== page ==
Once the platforms are all manned, they become active. But only the PC on the leftmost, smallest platform finds that they can move their platform. They can move it half-way across the chasm, or to the far side of the chasm. If they move to the far side, the magical barrier remains (all platforms must reach this side for it to vanish). Whichever position they choose, the platform then moves all the way to the right (parallel to the largest platform). The PC on the second smallest platform now finds that theirs can move, but only to the position not currently occupied by the smallest platform.

Chasm Crossing of Hanoi.

This puzzle is not immediately obvious as a Tower of Hanoi. For a start, there’s nothing tower-like about any components. But through trial and error, players can learn that all the same rules apply. The platforms can move between three points. The solution is only reached once all platforms are at the furthest point from where they start. Finally, no platform can move to a position if it would be larger than a platform already in that position. The puzzle can be solved via understanding of a Tower of Hanoi (once one or more players figure out what it is), or the same way that a Tower of Hanoi is normally solved by someone who’s never done it before: through trial and error.

As I mentioned earlier, physical props can help with understanding and engagement. I drew this puzzle out on my chessex mat, using dotted lines to mark the legal positions, and placed cardboard circles along the first dotted line to represent the platforms. My players were allowed to physically move the platforms, with me telling them whenever a move was illegal. 

Tower of Hanoi Solution (this image from Wiki Commons)

Instead of a horizontal Tower of Hanoi, as above. You could stick in the vertical plane and make the platforms into lifts. Solving the puzzle will take the PCs higher (or lower) in the dungeon.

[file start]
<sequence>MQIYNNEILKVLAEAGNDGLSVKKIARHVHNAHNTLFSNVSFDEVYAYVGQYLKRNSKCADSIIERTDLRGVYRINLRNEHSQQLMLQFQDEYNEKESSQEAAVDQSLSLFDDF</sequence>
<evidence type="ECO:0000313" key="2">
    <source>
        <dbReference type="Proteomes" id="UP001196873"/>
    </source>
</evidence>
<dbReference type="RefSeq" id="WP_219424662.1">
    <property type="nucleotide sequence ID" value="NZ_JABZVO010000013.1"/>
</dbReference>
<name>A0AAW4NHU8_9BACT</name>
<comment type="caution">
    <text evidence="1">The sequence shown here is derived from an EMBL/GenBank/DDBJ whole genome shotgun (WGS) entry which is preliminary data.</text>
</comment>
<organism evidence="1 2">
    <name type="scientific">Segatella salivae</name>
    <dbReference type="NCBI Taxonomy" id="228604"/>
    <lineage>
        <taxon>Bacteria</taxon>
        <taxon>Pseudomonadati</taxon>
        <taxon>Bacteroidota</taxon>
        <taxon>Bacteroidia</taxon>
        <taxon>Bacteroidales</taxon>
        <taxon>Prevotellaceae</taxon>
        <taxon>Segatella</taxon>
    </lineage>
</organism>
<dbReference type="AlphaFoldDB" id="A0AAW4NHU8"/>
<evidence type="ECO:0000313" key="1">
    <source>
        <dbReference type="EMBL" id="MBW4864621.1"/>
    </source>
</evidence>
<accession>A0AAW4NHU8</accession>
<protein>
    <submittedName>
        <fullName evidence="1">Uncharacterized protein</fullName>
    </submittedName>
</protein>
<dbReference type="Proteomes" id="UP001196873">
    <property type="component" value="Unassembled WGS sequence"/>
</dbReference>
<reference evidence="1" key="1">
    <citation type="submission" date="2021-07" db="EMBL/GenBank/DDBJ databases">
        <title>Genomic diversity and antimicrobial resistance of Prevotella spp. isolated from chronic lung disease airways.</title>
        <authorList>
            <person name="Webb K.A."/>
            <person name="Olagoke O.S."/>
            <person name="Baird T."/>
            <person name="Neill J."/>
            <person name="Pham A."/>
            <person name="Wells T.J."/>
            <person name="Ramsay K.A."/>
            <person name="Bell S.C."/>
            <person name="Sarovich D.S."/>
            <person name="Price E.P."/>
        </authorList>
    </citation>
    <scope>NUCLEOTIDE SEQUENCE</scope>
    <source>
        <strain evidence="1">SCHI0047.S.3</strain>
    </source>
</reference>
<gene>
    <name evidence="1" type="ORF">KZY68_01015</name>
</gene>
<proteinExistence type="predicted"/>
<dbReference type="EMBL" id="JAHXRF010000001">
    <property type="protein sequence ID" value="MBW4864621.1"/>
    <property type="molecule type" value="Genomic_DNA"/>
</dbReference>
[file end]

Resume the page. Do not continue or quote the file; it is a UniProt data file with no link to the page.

Add twists.

You can add new rules to existing puzzles to increase the challenge level. For instance, I used a pairs game in one adventure. The first twist was, of course, the one described before: a turn limit. The second I added was that every time the PCs failed to find a pair, all the already discovered pairs were also turned back over. The third was that even if the PCs found a pair, it might not be considered a success: the pairs had to be found in the right order.

Solving the puzzle was a matter of finding, and remembering, a certain sequence. In short, it was equivalent to a password or safe combination.

Once again I used physical props for this to great success: I created a pairs game out of card which the players could actually play at my table.

The trick to any pairs game puzzle is in deciding how many turns is a reasonable limit. This becomes harder to assess when permutations like those above are involved. As a general rule, be generous. Your players will waste a few turns just figuring out the rules. Or, you can afford them the opportunity to learn the rules, perhaps via a riddle. Other clues you might want to seed in the dungeon nearby are partial combinations that reveal some of the necessary pair sequence.

Or how about that old classic of simply solving one or more riddles? Can we spice that up? Imagine, for example, a room full of old portraits with a locked door that can only be opened by entering a number sequence via a keypad. The first riddle reveals that the combination can be found under the portraits, but that the order of the numbers will be determined by solving the riddles that follow. Lifting the portraits from the wall will reveal that every single one has a number underneath, though of course a lot of these are not part of the solution at all.

Each time the PCs solve a riddle, they can find its subject in one of the portraits in the room. If the answer to the riddle is “a mountain”, they need to find a portrait with a mountain in it.

For added challenge, consider a situation where the solution to some riddles might be found in multiple portraits. However, all but one of those portraits is actually the correct portrait to go along with either a riddle they’ve already solved (in which case they can immediately eliminate it), or a riddle later in the sequence (in which case they will need to find out all the possibilities for the whole sequence and then eliminate possibilities until only the correct sequence remains).

Another option for spicing up riddles might be for the puzzle to require the PCs to draw the solution. This is no more complex than asking them to guess aloud, but you can get your players to actually do the drawings at the table, adding a fun physical element and perhaps injecting some hilarity into your game depending on the quality of the drawings.

What puzzles have you borrowed for your games? 

And what were your successes and failures? Share your stories in the comments!